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Lookup NU author(s): Professor Roger Whittaker,
Emeritus Professor Doug Turnbull
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The hallmarks of the myoclonic epilepsy with ragged red fibers (MERRF) syndrome are myoclonic epilepsy, ataxia and ragged red fibres detected on muscle biopsy. We present a case of a 25-year-old male who first presented to his general practitioner at the age of 22 years with myoclonic jerks affecting the arms and legs, fatigue and mild ataxia. He was found to carry an A > G transition at nucleotide 8344 in mitochondrial DNA. This mutation is the most common cause of the MERRF syndrome, found in more than 80% of affected patients. Our patient had the diagnosis tattooed on his arm, both out of frustration at how few people had heard of it, and as a way of accepting that his condition was a part of who he was. Although the MERRF syndrome is one of the more common forms of mitochondrial encephalomyopathy, with a prevalence estimated at between 0.25 and 0.39 per 100,000, it is still a rare disorder. We are always striving to increase the public's understanding of these important conditions. Our patient has perhaps helped more than most towards this aspiration.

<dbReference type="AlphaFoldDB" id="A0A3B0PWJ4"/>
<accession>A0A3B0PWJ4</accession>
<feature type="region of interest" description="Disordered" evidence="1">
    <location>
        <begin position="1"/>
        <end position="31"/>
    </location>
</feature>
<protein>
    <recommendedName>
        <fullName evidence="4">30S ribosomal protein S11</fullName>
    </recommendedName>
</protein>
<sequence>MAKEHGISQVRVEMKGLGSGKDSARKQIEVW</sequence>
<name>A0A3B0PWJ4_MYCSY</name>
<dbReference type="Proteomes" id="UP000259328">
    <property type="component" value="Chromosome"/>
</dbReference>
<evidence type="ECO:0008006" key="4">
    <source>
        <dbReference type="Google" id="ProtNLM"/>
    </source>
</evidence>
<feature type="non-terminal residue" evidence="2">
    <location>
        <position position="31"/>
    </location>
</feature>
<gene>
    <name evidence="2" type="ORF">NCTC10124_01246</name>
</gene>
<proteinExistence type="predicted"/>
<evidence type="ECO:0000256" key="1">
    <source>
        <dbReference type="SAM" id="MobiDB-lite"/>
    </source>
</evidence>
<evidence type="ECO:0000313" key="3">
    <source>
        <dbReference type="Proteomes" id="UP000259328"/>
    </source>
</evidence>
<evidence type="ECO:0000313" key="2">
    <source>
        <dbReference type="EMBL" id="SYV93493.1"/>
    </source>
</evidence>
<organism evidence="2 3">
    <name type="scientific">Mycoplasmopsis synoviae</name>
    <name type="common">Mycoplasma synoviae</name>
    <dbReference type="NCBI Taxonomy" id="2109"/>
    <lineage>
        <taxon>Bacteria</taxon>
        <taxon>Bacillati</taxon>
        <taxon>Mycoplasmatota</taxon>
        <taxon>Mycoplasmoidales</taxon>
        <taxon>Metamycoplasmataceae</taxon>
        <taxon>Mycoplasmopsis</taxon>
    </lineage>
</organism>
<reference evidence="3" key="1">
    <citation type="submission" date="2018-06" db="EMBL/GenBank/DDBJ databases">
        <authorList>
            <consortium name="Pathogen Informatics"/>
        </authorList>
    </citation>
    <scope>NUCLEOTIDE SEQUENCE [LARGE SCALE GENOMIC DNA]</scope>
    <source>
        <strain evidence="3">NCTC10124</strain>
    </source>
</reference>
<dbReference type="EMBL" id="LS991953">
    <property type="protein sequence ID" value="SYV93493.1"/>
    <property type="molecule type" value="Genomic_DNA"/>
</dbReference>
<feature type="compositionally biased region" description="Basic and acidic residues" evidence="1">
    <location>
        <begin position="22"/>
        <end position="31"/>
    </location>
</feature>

Author(s): Whittaker RG, Turnbull DM
Publication type: Article
Publication status: Published
Journal: Clinical Genetics
ISSN (print): 0009-9163
ISSN (electronic): 1399-0004
Publisher: Wiley-Blackwell Munksgaard
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